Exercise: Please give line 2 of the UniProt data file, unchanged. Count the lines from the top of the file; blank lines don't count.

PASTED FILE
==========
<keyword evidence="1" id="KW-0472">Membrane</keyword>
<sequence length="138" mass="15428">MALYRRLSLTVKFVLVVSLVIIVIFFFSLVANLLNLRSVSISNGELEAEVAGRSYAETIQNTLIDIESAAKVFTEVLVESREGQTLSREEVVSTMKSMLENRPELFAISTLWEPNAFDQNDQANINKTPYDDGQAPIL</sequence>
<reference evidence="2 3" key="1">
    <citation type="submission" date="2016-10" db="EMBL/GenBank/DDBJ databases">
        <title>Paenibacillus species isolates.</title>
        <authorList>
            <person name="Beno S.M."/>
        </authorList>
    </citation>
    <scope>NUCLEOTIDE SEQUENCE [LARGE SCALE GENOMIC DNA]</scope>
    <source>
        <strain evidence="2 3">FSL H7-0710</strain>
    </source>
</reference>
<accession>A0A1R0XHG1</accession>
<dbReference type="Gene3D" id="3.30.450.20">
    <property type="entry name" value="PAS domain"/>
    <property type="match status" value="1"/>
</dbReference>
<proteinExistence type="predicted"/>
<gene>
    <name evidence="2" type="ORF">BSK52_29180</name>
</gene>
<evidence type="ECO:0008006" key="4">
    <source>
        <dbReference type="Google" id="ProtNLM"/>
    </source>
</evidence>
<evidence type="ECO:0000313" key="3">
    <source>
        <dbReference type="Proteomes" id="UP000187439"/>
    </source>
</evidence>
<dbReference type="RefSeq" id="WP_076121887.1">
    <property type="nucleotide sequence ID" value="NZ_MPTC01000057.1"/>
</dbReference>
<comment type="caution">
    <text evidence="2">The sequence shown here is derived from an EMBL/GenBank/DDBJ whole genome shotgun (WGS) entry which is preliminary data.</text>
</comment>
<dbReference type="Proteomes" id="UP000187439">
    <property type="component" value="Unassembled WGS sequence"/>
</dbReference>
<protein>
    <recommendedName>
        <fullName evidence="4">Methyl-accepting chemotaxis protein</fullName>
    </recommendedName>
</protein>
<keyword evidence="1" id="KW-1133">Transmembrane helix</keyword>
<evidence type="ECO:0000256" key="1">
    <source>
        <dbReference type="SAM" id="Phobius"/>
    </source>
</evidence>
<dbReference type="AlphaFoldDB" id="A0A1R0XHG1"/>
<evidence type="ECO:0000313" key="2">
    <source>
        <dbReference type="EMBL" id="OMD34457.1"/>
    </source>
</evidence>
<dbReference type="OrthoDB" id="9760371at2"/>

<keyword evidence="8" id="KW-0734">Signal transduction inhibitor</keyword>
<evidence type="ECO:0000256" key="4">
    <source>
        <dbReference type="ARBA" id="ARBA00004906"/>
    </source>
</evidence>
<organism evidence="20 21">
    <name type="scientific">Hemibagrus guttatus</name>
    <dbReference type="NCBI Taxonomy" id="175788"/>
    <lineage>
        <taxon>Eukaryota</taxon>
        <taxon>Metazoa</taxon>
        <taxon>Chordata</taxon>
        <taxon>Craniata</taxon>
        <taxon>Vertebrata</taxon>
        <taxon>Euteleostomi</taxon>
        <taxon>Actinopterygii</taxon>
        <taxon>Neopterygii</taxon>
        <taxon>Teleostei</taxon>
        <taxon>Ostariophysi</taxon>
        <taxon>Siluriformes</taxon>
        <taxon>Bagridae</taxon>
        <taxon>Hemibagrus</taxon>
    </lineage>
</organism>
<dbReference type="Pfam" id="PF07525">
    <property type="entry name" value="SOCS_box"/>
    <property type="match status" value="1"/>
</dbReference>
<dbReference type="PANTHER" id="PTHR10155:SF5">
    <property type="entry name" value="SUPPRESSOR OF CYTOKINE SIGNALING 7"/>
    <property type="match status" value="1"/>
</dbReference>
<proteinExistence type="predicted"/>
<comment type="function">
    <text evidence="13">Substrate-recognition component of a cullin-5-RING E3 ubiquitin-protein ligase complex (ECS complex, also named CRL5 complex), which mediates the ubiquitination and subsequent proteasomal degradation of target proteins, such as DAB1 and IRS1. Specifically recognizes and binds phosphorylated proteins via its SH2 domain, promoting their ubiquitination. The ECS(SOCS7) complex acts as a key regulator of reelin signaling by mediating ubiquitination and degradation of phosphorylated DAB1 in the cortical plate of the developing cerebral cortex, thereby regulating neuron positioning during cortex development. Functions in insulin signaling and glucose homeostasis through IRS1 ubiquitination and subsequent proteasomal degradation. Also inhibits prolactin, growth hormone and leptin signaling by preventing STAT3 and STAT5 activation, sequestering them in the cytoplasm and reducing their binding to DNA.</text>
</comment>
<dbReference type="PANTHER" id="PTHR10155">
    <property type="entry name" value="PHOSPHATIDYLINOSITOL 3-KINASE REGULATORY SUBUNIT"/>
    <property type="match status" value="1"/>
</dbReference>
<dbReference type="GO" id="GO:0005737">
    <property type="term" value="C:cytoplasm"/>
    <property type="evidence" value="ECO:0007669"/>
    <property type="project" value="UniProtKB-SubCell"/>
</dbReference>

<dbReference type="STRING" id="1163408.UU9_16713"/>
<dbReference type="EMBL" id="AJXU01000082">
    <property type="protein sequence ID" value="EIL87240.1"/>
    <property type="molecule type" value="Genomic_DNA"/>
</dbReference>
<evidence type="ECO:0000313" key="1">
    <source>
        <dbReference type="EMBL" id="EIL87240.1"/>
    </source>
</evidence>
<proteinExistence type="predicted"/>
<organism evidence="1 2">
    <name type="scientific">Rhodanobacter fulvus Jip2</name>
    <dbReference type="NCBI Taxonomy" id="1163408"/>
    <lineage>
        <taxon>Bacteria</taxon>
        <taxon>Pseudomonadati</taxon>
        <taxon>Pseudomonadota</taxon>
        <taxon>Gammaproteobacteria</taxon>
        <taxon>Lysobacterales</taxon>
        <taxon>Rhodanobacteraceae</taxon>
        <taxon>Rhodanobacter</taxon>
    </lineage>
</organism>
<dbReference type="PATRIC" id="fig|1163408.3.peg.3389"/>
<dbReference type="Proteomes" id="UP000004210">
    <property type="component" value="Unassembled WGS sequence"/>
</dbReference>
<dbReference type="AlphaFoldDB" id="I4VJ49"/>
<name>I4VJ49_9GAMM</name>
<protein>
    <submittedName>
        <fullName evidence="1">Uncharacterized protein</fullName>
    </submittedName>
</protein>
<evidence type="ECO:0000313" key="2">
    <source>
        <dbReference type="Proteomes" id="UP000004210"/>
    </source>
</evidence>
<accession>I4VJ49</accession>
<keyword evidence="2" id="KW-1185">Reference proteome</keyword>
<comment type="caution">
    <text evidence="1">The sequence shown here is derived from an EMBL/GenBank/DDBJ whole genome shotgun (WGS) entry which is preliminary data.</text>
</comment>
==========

<sequence length="138" mass="15428">MALYRRLSLTVKFVLVVSLVIIVIFFFSLVANLLNLRSVSISNGELEAEVAGRSYAETIQNTLIDIESAAKVFTEVLVESREGQTLSREEVVSTMKSMLENRPELFAISTLWEPNAFDQNDQANINKTPYDDGQAPIL</sequence>